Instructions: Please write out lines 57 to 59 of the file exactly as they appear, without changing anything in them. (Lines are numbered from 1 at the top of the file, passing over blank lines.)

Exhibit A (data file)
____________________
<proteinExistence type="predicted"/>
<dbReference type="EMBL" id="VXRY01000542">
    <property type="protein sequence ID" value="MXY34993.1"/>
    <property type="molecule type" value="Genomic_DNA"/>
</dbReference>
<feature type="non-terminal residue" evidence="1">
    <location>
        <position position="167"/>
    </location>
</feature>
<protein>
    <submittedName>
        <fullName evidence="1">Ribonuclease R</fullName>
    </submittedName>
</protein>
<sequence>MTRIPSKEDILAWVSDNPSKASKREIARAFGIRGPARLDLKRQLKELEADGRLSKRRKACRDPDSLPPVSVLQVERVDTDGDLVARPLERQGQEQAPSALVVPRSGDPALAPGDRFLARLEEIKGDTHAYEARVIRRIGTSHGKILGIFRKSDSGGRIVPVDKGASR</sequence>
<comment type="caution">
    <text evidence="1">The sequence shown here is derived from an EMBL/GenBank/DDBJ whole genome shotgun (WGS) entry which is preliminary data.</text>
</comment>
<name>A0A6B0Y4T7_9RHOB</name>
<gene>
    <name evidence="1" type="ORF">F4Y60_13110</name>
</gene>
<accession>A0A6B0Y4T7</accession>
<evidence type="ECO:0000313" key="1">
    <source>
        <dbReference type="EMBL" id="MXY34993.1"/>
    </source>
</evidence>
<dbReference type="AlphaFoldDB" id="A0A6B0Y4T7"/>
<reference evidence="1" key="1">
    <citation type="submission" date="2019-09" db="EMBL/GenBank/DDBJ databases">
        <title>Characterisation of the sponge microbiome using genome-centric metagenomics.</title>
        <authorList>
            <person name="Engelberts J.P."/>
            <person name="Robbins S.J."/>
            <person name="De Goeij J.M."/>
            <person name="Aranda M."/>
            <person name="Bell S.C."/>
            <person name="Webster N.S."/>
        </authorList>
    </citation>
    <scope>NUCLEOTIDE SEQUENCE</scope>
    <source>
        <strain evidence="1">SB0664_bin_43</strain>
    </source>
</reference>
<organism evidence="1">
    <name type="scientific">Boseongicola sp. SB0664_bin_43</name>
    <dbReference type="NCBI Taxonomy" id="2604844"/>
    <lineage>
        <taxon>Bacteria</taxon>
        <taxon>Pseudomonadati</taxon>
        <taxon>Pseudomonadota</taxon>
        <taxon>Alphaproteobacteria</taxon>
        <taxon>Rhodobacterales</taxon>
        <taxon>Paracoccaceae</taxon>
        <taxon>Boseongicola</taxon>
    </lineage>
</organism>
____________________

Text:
        <taxon>Paracoccaceae</taxon>
        <taxon>Boseongicola</taxon>
    </lineage>